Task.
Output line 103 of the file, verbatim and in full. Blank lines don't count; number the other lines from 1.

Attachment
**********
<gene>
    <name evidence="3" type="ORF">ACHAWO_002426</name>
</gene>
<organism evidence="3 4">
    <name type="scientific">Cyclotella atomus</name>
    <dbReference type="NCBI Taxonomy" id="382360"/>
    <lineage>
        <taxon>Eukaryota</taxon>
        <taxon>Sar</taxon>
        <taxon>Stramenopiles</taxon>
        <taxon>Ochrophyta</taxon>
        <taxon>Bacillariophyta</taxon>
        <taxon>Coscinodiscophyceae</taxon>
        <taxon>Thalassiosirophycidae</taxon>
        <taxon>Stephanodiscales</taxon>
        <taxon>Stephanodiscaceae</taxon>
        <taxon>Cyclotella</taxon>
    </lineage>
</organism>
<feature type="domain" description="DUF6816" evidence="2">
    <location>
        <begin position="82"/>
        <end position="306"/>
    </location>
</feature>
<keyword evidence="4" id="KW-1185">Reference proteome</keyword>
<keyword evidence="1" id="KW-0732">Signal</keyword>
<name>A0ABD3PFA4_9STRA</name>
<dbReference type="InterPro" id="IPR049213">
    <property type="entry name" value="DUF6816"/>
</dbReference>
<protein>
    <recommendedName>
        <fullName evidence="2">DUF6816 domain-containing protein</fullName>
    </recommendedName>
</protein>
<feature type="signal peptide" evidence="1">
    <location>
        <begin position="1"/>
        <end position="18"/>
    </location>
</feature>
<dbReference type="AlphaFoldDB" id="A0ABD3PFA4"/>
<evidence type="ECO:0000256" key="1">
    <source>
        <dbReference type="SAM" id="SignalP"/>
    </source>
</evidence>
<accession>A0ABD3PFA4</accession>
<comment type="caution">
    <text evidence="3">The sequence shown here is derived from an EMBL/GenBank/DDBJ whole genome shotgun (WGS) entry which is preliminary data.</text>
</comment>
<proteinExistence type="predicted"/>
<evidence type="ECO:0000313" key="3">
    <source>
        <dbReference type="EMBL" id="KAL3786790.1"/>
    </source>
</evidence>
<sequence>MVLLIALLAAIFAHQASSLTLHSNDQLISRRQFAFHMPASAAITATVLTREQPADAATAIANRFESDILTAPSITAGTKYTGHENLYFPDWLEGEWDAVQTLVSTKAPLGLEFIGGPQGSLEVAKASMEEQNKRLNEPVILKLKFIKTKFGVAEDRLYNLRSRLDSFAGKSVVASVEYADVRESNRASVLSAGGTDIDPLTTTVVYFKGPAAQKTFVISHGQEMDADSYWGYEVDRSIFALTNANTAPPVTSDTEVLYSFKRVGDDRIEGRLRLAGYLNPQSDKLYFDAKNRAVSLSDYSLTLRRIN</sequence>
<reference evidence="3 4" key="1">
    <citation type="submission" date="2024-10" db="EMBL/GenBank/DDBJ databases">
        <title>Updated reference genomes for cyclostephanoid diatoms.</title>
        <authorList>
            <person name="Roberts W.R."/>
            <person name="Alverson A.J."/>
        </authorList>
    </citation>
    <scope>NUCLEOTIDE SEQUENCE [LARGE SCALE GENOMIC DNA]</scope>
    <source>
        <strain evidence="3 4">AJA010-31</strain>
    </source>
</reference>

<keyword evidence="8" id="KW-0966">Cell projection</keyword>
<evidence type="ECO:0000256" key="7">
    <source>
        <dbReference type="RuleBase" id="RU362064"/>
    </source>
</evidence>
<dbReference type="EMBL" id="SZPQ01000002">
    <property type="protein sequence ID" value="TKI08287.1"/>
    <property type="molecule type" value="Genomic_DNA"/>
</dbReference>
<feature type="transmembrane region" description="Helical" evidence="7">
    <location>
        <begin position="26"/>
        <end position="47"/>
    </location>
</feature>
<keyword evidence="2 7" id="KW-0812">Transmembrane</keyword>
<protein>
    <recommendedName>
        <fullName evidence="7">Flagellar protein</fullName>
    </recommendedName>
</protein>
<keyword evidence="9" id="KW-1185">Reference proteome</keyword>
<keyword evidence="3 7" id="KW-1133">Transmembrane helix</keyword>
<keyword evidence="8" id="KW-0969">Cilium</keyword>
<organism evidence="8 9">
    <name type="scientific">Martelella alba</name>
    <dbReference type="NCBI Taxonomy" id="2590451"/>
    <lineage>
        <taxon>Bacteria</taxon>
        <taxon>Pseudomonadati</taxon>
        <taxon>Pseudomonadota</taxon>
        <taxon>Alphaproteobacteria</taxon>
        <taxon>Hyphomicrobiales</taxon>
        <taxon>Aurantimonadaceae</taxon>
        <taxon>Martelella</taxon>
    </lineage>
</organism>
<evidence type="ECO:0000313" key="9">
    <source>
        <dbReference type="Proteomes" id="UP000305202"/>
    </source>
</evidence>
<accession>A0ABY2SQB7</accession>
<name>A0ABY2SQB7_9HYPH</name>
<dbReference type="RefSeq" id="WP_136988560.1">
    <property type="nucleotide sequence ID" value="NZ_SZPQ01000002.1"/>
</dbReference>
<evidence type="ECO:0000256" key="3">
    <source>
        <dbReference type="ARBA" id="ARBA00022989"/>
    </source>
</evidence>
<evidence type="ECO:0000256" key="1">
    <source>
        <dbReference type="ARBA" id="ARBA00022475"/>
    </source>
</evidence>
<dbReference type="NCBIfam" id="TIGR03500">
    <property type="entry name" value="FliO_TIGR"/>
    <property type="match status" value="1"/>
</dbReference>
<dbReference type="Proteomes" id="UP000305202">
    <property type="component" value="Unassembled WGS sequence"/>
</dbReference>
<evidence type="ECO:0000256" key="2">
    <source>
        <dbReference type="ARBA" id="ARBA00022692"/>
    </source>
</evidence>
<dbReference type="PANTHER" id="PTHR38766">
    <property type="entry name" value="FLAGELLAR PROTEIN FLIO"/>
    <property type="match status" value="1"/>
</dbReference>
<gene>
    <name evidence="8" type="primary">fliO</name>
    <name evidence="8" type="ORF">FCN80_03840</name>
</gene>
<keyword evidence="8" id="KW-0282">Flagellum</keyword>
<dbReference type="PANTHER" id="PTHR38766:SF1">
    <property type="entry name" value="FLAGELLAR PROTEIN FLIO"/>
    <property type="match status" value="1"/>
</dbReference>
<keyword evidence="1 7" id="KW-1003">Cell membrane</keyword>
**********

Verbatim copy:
        <taxon>Pseudomonadati</taxon>